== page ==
"The idea that just because humans are the smartest animal, anything that is intelligent will become a person is broken. That's like thinking any animal that becomes fast will turn into a cheetah."
Joanna Bryson, Bath University
I am a child of the 80s, so I grew up with robots on TV and in film. Short Circuit, Transformers, Robocop… even Rocky had a robot butler (definitely some shark jumping here methinks). The thoughts of such advanced technology being part of everyday life was mind-blowing to the younger me. However, it is clear that technology has advanced to such a stage where the possibility of robots being at our beck and call is just around the corner.
Think back even a few years, would such concepts as Siri or drones be conceivable, at least as part of our everyday lives? Probably not. In fact, it is still quite hard to comprehend at times (the rapid advance of technology AND why Rocky needed a robot butler). For EHS, it is even more intriguing. How can this technology help those who need to work safely on a daily basis? A few broad questions instantly came to my mind...
Should we show optimism or pessimism towards AI?
There seems to be a big swathe of opinions regarding AI and its various pros and cons. Elon Musk, the man behind Tesla and those electric cars we mentioned earlier, said that AI was potentially more dangerous than nuclear weapons. Even Stephen Hawking said that AI could spell the end of the human race. Big names making big predictions (No one has asked for mine, yet). But should we actually fear AI or embrace its forthcoming? The founding editor of Wired Magazine, Kevin Kelly says:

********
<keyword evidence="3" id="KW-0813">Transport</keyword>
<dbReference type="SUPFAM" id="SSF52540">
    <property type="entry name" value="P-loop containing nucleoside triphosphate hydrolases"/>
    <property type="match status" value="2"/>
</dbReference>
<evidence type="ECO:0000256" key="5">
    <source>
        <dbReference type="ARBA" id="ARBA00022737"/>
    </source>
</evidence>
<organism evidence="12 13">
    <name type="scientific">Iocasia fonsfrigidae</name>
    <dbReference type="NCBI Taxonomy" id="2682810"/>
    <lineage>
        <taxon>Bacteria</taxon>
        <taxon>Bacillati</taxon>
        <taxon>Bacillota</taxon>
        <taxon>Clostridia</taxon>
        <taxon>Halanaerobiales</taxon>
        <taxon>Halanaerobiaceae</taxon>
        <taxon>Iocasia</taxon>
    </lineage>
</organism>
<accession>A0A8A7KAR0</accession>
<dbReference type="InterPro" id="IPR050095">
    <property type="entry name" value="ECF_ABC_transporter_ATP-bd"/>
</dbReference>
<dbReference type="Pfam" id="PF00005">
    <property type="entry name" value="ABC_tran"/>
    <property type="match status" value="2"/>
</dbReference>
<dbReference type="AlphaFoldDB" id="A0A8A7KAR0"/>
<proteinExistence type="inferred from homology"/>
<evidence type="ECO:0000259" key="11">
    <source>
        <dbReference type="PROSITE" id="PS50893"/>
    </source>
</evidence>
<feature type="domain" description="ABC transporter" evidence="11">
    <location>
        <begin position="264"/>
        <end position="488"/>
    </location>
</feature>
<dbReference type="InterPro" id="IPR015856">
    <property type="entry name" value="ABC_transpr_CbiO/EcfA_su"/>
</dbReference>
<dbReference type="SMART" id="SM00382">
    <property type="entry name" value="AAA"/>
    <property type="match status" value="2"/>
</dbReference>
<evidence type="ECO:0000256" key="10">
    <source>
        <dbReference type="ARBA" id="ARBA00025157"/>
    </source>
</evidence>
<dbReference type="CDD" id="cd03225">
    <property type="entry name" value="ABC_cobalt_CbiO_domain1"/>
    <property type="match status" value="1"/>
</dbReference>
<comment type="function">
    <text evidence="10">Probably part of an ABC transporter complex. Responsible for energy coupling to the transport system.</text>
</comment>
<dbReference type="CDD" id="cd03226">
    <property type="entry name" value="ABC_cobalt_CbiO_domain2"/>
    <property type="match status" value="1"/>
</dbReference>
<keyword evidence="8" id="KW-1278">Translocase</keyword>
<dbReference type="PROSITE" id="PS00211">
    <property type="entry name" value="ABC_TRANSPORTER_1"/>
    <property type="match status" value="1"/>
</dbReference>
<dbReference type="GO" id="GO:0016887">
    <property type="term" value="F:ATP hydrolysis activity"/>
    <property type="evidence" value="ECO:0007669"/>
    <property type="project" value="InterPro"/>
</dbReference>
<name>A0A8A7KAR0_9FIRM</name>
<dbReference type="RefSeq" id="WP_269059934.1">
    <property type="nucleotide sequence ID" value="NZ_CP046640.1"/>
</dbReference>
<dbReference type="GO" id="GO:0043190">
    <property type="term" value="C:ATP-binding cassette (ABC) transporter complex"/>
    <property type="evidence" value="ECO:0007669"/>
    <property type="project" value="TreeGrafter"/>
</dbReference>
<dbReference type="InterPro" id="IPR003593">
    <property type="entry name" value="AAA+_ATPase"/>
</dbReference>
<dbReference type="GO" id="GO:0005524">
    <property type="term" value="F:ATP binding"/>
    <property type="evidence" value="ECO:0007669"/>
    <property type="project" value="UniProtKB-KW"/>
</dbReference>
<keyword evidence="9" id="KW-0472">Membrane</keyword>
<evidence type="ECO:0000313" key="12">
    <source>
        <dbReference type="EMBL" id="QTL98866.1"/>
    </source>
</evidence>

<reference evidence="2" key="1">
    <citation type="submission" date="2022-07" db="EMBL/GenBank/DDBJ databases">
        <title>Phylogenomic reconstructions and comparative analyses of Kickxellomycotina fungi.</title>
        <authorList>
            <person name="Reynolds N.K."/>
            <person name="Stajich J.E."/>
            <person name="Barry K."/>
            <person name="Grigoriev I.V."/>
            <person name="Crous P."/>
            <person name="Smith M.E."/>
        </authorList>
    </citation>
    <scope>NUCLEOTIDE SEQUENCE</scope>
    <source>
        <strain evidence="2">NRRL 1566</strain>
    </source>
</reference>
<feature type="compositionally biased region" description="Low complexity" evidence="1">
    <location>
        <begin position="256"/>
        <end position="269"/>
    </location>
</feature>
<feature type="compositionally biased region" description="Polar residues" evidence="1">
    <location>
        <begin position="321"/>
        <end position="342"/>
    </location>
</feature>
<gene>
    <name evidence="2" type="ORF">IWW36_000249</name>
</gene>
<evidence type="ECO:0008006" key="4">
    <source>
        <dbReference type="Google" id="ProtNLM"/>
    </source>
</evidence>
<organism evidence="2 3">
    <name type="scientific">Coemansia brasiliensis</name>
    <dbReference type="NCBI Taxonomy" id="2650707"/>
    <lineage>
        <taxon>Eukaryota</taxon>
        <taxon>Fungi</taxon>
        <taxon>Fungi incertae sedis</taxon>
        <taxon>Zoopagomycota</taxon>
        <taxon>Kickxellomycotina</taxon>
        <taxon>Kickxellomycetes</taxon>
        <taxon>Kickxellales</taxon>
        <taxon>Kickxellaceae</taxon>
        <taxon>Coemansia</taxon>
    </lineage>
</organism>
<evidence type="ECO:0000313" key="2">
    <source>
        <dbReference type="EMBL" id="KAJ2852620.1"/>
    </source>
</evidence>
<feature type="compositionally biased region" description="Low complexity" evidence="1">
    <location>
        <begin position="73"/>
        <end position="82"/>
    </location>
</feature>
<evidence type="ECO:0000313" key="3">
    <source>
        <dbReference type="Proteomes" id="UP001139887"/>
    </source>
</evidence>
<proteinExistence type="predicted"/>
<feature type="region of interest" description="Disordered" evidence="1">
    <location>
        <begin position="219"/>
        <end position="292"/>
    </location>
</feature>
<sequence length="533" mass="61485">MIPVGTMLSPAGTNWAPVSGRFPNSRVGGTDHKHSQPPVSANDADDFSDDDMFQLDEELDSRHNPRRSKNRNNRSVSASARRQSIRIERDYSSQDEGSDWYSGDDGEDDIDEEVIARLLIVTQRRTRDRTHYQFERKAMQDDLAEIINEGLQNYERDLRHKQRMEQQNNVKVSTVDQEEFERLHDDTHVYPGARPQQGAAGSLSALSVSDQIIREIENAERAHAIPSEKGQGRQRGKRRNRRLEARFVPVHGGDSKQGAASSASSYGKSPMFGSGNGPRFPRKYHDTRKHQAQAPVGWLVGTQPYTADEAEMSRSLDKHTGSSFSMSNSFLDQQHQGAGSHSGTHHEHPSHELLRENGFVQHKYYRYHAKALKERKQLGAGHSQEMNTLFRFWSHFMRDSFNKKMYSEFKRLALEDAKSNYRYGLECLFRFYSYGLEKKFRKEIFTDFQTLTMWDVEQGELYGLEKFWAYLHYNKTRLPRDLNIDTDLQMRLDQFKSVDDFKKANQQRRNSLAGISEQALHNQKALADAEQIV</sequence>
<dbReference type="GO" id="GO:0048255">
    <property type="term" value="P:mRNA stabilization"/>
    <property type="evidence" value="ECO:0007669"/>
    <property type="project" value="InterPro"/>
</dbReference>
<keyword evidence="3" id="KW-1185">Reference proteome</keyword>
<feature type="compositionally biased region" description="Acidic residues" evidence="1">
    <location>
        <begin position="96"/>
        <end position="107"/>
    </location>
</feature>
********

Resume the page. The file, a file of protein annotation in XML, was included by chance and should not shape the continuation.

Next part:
“The AI on the horizon looks more like Amazon Web Services — cheap, reliable, industrial-grade digital smartness running behind everything, and almost invisible except when it blinks off.”
These are differing views. Certainly the outcome depends on your thoughts on whether a computer will ever be as ‘smart’ as a human being.
So, where lies the optimism and pessimism relating to EHS? Well, it could mean a reduction in the human workforce. AI is expected to replace 30% of all jobs in the next 9 years: so if a machine works more safely in a role than a human, for longer, and is more cost-effective, it surely makes sense to replace that human? For EHS as a whole, with technology improvements in such areas as software (including business intelligence) and hardware, it can only mean a good thing.
Will we ever trust robots?
Take Siri, for example. It (Siri does not have a gender) doesn’t make decisions for us that are life or death. In fact, its answers are often laced with such cutting sarcasm that only a human could have written them, and therefore the logic behind the answers it gives doesn’t really matter. We take it at face value that Siri has arrived at the correct decision to our banal question. But what if Siri did make these big, life or decisions – would you fully trust its answers?
Tesla has a better safety record in their driverless cars (130 million miles accident free) compared to the average in human driven cars (94 million miles US, 60 million worldwide). In medicine, some robot procedures outperform humans in terms of quality, mistakes and consistency. Humans are quite happy to board a plane flown by a complete stranger (who ultimately has free will) as opposed to a system specifically designed to carry out a single task. It is interesting that roboticists spend so much time working with psychologists and sociologists when developing their technology - clearly there is still a lot of work to do to convince people about the benefits of AI in everyday life.